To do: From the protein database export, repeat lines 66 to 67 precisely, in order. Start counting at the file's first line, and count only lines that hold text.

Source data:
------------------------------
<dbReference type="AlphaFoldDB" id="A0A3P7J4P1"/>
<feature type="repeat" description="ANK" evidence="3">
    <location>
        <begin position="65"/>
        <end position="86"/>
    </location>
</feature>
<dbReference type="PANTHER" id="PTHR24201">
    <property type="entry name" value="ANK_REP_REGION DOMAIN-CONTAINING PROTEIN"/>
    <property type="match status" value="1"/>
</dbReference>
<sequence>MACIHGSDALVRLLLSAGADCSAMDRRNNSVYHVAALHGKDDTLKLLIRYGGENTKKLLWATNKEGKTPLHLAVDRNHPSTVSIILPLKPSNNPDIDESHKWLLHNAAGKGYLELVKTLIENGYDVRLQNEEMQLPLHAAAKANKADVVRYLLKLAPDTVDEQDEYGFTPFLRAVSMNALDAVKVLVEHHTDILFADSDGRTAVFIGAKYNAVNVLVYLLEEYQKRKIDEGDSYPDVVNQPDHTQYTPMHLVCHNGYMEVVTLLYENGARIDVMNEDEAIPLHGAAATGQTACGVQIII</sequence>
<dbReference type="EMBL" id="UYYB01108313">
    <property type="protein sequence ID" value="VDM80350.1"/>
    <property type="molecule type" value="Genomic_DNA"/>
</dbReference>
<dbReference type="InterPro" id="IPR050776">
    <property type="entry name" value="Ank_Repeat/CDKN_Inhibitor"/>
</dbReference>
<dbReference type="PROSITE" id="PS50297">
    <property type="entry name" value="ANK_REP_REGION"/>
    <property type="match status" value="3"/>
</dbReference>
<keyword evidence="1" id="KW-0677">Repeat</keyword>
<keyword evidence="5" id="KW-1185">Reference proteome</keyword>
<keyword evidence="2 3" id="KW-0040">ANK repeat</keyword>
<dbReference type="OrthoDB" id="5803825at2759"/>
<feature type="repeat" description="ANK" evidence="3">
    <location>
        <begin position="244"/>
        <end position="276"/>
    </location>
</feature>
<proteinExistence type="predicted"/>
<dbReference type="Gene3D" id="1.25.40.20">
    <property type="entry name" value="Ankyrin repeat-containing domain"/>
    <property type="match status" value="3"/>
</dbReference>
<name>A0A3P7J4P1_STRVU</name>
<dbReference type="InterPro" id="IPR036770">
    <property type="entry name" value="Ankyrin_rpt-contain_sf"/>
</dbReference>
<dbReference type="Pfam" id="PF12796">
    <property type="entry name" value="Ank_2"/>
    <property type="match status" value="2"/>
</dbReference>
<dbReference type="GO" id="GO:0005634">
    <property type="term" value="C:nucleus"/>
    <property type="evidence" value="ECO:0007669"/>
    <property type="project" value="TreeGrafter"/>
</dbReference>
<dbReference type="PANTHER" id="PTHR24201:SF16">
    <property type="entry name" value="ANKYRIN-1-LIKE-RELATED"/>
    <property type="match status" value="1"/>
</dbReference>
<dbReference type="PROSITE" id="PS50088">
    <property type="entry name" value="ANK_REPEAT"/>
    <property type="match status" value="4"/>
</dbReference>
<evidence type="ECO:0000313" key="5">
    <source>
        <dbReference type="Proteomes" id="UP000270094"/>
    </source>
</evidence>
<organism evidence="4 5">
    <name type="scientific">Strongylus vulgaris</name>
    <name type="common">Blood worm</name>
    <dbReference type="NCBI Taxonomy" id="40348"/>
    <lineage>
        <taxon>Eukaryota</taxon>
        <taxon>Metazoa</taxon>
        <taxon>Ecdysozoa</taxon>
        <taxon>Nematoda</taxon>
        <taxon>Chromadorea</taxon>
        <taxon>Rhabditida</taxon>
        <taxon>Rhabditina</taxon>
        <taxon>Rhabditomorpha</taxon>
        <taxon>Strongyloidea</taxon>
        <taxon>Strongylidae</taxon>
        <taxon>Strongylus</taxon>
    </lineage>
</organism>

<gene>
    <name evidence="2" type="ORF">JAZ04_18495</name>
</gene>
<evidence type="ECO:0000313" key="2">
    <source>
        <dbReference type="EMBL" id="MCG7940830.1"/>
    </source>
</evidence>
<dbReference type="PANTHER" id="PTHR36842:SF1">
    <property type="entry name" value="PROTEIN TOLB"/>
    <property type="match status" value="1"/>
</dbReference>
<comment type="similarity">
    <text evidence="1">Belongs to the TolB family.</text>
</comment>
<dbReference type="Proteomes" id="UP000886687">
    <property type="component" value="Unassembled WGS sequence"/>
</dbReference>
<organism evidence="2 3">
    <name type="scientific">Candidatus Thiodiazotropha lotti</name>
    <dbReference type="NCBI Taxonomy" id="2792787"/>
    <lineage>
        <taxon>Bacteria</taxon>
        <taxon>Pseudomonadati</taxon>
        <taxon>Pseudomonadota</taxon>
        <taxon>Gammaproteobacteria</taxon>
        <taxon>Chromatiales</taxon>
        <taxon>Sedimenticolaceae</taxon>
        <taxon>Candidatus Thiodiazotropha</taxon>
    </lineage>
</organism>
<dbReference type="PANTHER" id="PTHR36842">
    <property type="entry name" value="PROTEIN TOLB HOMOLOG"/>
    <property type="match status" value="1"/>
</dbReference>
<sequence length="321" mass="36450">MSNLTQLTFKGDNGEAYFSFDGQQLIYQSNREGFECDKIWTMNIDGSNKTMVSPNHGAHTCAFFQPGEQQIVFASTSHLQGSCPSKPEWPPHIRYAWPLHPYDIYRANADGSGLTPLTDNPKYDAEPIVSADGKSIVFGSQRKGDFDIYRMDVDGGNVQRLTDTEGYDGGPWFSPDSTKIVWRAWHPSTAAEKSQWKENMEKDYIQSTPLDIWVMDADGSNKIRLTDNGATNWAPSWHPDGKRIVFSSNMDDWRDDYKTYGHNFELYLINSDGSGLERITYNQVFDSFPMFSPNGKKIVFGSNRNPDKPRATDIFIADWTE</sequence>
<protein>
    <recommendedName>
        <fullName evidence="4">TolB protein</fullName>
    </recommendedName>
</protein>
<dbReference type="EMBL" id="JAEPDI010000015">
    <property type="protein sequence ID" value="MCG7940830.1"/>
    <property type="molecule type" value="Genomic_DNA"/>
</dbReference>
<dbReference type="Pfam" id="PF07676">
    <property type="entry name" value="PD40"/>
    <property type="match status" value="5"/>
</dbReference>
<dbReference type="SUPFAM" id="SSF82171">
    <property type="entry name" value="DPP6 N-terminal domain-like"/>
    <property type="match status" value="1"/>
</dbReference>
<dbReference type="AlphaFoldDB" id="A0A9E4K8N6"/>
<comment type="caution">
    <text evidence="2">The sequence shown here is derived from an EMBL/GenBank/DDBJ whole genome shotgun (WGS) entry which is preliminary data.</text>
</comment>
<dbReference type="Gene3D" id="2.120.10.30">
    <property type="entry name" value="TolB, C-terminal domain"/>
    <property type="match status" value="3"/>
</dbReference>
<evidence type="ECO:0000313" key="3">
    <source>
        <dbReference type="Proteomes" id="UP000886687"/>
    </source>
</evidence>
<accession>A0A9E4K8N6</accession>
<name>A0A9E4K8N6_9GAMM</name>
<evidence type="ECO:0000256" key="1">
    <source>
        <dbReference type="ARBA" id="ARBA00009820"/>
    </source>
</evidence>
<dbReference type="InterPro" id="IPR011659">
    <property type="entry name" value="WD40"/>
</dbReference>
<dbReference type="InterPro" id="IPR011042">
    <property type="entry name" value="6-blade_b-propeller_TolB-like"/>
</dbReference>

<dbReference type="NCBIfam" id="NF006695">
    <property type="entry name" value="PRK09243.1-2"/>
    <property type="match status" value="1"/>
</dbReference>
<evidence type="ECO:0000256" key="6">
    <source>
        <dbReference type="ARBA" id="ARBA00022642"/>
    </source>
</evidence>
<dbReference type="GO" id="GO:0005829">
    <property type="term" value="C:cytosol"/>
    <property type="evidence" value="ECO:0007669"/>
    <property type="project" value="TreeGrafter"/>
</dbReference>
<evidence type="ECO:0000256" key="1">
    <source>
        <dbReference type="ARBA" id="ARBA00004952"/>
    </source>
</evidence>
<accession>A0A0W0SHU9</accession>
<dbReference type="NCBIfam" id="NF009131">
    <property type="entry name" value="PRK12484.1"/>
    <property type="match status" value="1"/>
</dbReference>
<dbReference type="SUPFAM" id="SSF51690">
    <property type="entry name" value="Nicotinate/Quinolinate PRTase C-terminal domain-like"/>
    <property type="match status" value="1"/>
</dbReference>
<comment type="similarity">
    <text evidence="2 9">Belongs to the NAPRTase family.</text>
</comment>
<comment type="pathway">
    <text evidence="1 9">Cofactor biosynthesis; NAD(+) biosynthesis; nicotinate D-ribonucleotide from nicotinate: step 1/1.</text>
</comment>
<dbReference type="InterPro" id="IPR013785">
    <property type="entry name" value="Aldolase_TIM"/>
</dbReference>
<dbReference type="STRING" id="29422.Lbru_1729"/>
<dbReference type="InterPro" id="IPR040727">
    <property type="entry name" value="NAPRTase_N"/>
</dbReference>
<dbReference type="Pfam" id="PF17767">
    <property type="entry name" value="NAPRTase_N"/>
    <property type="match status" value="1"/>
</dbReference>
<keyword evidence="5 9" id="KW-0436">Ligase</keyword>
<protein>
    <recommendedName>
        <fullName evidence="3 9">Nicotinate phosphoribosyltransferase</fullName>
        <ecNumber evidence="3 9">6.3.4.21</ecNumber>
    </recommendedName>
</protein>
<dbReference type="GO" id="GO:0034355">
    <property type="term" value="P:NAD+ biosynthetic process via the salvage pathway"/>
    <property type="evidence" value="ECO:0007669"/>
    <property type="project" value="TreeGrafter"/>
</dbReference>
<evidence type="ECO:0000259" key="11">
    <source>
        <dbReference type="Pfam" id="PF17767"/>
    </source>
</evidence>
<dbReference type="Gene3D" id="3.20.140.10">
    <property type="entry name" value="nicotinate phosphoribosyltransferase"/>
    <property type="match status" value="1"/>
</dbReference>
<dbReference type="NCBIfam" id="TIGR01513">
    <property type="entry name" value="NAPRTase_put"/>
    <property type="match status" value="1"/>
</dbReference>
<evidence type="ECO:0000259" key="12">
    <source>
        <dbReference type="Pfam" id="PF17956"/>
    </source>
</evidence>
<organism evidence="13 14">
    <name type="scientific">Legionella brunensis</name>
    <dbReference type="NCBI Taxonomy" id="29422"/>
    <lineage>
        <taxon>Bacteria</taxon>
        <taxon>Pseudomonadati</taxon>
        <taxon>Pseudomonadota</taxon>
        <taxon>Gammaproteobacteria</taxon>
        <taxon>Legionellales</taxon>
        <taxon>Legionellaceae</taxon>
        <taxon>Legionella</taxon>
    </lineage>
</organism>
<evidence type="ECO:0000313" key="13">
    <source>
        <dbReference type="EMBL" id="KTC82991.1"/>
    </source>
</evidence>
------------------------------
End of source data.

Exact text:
    <name type="scientific">Strongylus vulgaris</name>
    <name type="common">Blood worm</name>